It wasn’t your cache files — if indeed anyone checks in here regularly (traffic logs say they do) — nor, unfortunately, a trial. We’ve been gone for a while because of a death in the family. Now we’re back.

Here are some trademark-related and other topical links to think about while we get back up to speed:

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  • has just released its book, Blawgworld 2006, about law-related blogs (“blawgs”) focusing on practitioners such as yours truly and blogs such as this very one. You can read about it and even register for a free copy here. We were supposed to speak at the launch party last week in New York but regrettably our personal circumstances required a cancellation — even though we are in the plural we were unable to pull off the trick. There’s a bit of discussion about the book here, not all of it flattering and not all the unflattering justified.
  • UPDATE: Another interesting review at

  • Blawg Review #34 – The Tryptophan Overdose Edition is up at Phosita, an IP blog which is evidently the best law blog of all.
  • When in doubt and desperate about an extended Likelihood of Confusion blogging gap, stop in at Evan Brown’s Internet Cases blog, whose interests most closely follow my own among blogs I know about and whose point of view is also quite a lot like mine only with a measure of humility. Here’s a decision Evan picked up on that is more than a little interesting to someone in my line of work:

    Plaintiffs, who had previously licensed their trademark to defendants in return for the payment of a 5% royalty rate, filed suit in federal court alleging, among other things, violation of the Anticybersquatting Consumer Protection Act (“ACPA”), 15 U.S.C. 1125(d). Defendants moved to dismiss for lack of subject matter jurisdiction, and the court granted the motion. It found that the case presented merely “a state law contract dispute, not one involving substantive questions of federal law.”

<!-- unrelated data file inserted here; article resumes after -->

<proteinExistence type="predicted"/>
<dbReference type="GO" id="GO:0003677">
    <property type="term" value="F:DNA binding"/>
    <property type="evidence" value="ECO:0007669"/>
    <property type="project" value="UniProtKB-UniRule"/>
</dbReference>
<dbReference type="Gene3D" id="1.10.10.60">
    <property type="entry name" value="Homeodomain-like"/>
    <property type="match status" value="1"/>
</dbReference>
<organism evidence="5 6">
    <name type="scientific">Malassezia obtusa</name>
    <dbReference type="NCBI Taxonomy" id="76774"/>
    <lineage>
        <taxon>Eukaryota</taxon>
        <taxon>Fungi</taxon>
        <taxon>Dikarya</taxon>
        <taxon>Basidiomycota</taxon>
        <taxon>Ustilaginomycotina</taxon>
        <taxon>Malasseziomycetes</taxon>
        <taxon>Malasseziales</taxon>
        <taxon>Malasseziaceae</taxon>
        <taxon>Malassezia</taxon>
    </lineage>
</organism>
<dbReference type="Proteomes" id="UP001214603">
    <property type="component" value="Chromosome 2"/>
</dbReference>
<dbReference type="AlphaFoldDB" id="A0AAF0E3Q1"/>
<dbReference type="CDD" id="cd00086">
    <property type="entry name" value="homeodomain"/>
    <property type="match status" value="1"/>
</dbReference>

The court ruled that the only dispute between the parties was over the nonpayment of the agreed-upon royalty. Because defendants had been authorized to use plaintiffs’ trademark, the court held, there could be no bad faith intent to profit from the mark. Accordingly, without a valid claim under the ACPA, there was no federal question, and the court was without subject matter jurisdiction.

    Reasonable minds may differ as to whether this holding was correct. Doesn’t it seem that if the royalties weren’t being paid, then the use of the trademark was not, as the court concluded, authorized? In other words, wasn’t payment of royalties a necessary condition of authorization? To bring it under the language of the ACPA, doesn’t it seem like continuing to use a trademark as a domain name without paying for it would be in bad faith?

  • By Ron Coleman

    I write this blog.